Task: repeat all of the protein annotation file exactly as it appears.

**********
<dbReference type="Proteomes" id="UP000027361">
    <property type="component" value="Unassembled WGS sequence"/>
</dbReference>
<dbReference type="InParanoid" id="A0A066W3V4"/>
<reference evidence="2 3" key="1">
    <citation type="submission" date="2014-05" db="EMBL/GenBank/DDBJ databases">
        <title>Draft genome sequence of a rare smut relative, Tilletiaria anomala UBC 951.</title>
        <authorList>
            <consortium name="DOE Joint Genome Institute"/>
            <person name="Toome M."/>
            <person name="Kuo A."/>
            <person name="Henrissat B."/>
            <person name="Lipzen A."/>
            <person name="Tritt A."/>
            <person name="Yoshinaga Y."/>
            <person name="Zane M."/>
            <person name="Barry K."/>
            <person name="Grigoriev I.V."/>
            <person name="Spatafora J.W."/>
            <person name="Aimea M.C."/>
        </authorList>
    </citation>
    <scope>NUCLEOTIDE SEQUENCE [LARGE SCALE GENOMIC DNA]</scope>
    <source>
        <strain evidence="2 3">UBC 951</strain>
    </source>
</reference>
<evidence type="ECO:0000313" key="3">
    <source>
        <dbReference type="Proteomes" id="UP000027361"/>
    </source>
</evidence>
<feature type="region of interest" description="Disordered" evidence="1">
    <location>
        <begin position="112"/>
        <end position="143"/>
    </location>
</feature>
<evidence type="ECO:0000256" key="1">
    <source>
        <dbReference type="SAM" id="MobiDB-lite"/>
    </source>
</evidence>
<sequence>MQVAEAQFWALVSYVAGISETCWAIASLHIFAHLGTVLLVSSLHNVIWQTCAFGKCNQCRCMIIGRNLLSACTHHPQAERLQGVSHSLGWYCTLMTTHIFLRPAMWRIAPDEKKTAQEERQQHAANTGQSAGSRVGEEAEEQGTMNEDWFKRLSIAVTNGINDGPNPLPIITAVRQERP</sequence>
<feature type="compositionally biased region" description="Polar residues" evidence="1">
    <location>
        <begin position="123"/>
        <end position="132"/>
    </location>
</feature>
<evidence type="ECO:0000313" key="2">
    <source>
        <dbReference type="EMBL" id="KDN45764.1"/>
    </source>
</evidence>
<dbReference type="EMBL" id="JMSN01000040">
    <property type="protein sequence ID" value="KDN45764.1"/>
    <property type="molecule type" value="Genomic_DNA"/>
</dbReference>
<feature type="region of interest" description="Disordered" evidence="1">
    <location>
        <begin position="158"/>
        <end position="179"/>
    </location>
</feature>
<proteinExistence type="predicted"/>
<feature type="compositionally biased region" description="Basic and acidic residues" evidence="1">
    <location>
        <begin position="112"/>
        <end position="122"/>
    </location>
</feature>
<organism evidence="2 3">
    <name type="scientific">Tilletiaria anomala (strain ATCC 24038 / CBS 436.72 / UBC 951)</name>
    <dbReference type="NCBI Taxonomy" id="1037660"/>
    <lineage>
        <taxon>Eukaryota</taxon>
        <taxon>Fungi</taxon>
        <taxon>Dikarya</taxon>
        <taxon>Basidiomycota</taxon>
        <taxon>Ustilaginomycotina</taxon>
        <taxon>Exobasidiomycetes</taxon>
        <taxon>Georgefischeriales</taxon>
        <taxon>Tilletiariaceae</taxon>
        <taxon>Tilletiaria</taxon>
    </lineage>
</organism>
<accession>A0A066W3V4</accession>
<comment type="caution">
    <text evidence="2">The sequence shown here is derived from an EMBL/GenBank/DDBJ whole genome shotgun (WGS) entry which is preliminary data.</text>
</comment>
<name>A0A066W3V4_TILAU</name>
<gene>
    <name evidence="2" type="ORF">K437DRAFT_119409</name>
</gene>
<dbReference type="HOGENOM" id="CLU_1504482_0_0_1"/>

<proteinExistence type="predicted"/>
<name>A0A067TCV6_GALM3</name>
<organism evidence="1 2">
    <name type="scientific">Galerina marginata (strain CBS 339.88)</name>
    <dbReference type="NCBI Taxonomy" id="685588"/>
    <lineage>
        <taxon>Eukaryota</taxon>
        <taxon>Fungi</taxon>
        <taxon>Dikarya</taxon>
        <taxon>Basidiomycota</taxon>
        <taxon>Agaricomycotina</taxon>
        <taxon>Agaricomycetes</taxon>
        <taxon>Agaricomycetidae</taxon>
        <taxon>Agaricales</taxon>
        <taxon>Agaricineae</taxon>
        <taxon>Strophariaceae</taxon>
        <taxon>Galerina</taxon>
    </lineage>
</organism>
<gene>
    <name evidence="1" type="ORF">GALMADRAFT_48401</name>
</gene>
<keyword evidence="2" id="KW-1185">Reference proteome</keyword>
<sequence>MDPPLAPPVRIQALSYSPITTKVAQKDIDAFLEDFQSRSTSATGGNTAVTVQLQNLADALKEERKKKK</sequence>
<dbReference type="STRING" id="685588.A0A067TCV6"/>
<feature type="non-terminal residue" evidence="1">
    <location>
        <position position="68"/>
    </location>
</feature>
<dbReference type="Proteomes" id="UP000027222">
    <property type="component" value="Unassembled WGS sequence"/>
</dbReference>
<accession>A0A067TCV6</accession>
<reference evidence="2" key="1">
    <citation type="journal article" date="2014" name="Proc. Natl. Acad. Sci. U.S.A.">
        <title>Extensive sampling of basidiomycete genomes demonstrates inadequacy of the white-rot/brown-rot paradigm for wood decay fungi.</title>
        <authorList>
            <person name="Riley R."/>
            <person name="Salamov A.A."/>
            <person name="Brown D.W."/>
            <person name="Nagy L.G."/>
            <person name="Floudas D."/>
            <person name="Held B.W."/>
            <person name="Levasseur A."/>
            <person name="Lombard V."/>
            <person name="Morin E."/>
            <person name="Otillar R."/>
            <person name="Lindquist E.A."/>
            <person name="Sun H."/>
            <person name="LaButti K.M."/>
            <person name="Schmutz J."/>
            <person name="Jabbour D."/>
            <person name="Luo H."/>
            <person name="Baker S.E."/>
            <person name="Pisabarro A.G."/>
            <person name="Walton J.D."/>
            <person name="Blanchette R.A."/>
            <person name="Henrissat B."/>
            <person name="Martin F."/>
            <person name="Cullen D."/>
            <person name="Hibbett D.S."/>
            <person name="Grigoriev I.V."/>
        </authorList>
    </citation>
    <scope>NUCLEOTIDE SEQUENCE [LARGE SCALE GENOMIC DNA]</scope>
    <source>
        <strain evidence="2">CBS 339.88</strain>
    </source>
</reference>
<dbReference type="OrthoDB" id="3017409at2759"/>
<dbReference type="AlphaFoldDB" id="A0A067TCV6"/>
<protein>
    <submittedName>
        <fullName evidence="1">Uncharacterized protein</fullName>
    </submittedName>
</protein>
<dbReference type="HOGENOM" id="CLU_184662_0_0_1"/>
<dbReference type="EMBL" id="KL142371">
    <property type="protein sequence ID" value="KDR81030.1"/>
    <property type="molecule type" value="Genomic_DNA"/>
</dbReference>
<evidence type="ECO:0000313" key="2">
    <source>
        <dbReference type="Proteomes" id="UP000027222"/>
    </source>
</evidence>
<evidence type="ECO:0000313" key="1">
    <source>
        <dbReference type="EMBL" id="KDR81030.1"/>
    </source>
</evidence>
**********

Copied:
<dbReference type="Proteomes" id="UP000027361">
    <property type="component" value="Unassembled WGS sequence"/>
</dbReference>
<dbReference type="InParanoid" id="A0A066W3V4"/>
<reference evidence="2 3" key="1">
    <citation type="submission" date="2014-05" db="EMBL/GenBank/DDBJ databases">
        <title>Draft genome sequence of a rare smut relative, Tilletiaria anomala UBC 951.</title>
        <authorList>
            <consortium name="DOE Joint Genome Institute"/>
            <person name="Toome M."/>
            <person name="Kuo A."/>
            <person name="Henrissat B."/>
            <person name="Lipzen A."/>
            <person name="Tritt A."/>
            <person name="Yoshinaga Y."/>
            <person name="Zane M."/>
            <person name="Barry K."/>
            <person name="Grigoriev I.V."/>
            <person name="Spatafora J.W."/>
            <person name="Aimea M.C."/>
        </authorList>
    </citation>
    <scope>NUCLEOTIDE SEQUENCE [LARGE SCALE GENOMIC DNA]</scope>
    <source>
        <strain evidence="2 3">UBC 951</strain>
    </source>
</reference>
<evidence type="ECO:0000313" key="3">
    <source>
        <dbReference type="Proteomes" id="UP000027361"/>
    </source>
</evidence>
<feature type="region of interest" description="Disordered" evidence="1">
    <location>
        <begin position="112"/>
        <end position="143"/>
    </location>
</feature>
<evidence type="ECO:0000256" key="1">
    <source>
        <dbReference type="SAM" id="MobiDB-lite"/>
    </source>
</evidence>
<sequence>MQVAEAQFWALVSYVAGISETCWAIASLHIFAHLGTVLLVSSLHNVIWQTCAFGKCNQCRCMIIGRNLLSACTHHPQAERLQGVSHSLGWYCTLMTTHIFLRPAMWRIAPDEKKTAQEERQQHAANTGQSAGSRVGEEAEEQGTMNEDWFKRLSIAVTNGINDGPNPLPIITAVRQERP</sequence>
<feature type="compositionally biased region" description="Polar residues" evidence="1">
    <location>
        <begin position="123"/>
        <end position="132"/>
    </location>
</feature>
<evidence type="ECO:0000313" key="2">
    <source>
        <dbReference type="EMBL" id="KDN45764.1"/>
    </source>
</evidence>
<dbReference type="EMBL" id="JMSN01000040">
    <property type="protein sequence ID" value="KDN45764.1"/>
    <property type="molecule type" value="Genomic_DNA"/>
</dbReference>
<feature type="region of interest" description="Disordered" evidence="1">
    <location>
        <begin position="158"/>
        <end position="179"/>
    </location>
</feature>
<proteinExistence type="predicted"/>
<feature type="compositionally biased region" description="Basic and acidic residues" evidence="1">
    <location>
        <begin position="112"/>
        <end position="122"/>
    </location>
</feature>
<organism evidence="2 3">
    <name type="scientific">Tilletiaria anomala (strain ATCC 24038 / CBS 436.72 / UBC 951)</name>
    <dbReference type="NCBI Taxonomy" id="1037660"/>
    <lineage>
        <taxon>Eukaryota</taxon>
        <taxon>Fungi</taxon>
        <taxon>Dikarya</taxon>
        <taxon>Basidiomycota</taxon>
        <taxon>Ustilaginomycotina</taxon>
        <taxon>Exobasidiomycetes</taxon>
        <taxon>Georgefischeriales</taxon>
        <taxon>Tilletiariaceae</taxon>
        <taxon>Tilletiaria</taxon>
    </lineage>
</organism>
<accession>A0A066W3V4</accession>
<comment type="caution">
    <text evidence="2">The sequence shown here is derived from an EMBL/GenBank/DDBJ whole genome shotgun (WGS) entry which is preliminary data.</text>
</comment>
<name>A0A066W3V4_TILAU</name>
<gene>
    <name evidence="2" type="ORF">K437DRAFT_119409</name>
</gene>
<dbReference type="HOGENOM" id="CLU_1504482_0_0_1"/>

<proteinExistence type="predicted"/>
<name>A0A067TCV6_GALM3</name>
<organism evidence="1 2">
    <name type="scientific">Galerina marginata (strain CBS 339.88)</name>
    <dbReference type="NCBI Taxonomy" id="685588"/>
    <lineage>
        <taxon>Eukaryota</taxon>
        <taxon>Fungi</taxon>
        <taxon>Dikarya</taxon>
        <taxon>Basidiomycota</taxon>
        <taxon>Agaricomycotina</taxon>
        <taxon>Agaricomycetes</taxon>
        <taxon>Agaricomycetidae</taxon>
        <taxon>Agaricales</taxon>
        <taxon>Agaricineae</taxon>
        <taxon>Strophariaceae</taxon>
        <taxon>Galerina</taxon>
    </lineage>
</organism>
<gene>
    <name evidence="1" type="ORF">GALMADRAFT_48401</name>
</gene>
<keyword evidence="2" id="KW-1185">Reference proteome</keyword>
<sequence>MDPPLAPPVRIQALSYSPITTKVAQKDIDAFLEDFQSRSTSATGGNTAVTVQLQNLADALKEERKKKK</sequence>
<dbReference type="STRING" id="685588.A0A067TCV6"/>
<feature type="non-terminal residue" evidence="1">
    <location>
        <position position="68"/>
    </location>
</feature>
<dbReference type="Proteomes" id="UP000027222">
    <property type="component" value="Unassembled WGS sequence"/>
</dbReference>
<accession>A0A067TCV6</accession>
<reference evidence="2" key="1">
    <citation type="journal article" date="2014" name="Proc. Natl. Acad. Sci. U.S.A.">
        <title>Extensive sampling of basidiomycete genomes demonstrates inadequacy of the white-rot/brown-rot paradigm for wood decay fungi.</title>
        <authorList>
            <person name="Riley R."/>
            <person name="Salamov A.A."/>
            <person name="Brown D.W."/>
            <person name="Nagy L.G."/>
            <person name="Floudas D."/>
            <person name="Held B.W."/>
            <person name="Levasseur A."/>
            <person name="Lombard V."/>
            <person name="Morin E."/>
            <person name="Otillar R."/>
            <person name="Lindquist E.A."/>
            <person name="Sun H."/>
            <person name="LaButti K.M."/>
            <person name="Schmutz J."/>
            <person name="Jabbour D."/>
            <person name="Luo H."/>
            <person name="Baker S.E."/>
            <person name="Pisabarro A.G."/>
            <person name="Walton J.D."/>
            <person name="Blanchette R.A."/>
            <person name="Henrissat B."/>
            <person name="Martin F."/>
            <person name="Cullen D."/>
            <person name="Hibbett D.S."/>
            <person name="Grigoriev I.V."/>
        </authorList>
    </citation>
    <scope>NUCLEOTIDE SEQUENCE [LARGE SCALE GENOMIC DNA]</scope>
    <source>
        <strain evidence="2">CBS 339.88</strain>
    </source>
</reference>
<dbReference type="OrthoDB" id="3017409at2759"/>
<dbReference type="AlphaFoldDB" id="A0A067TCV6"/>
<protein>
    <submittedName>
        <fullName evidence="1">Uncharacterized protein</fullName>
    </submittedName>
</protein>
<dbReference type="HOGENOM" id="CLU_184662_0_0_1"/>
<dbReference type="EMBL" id="KL142371">
    <property type="protein sequence ID" value="KDR81030.1"/>
    <property type="molecule type" value="Genomic_DNA"/>
</dbReference>
<evidence type="ECO:0000313" key="2">
    <source>
        <dbReference type="Proteomes" id="UP000027222"/>
    </source>
</evidence>
<evidence type="ECO:0000313" key="1">
    <source>
        <dbReference type="EMBL" id="KDR81030.1"/>
    </source>
</evidence>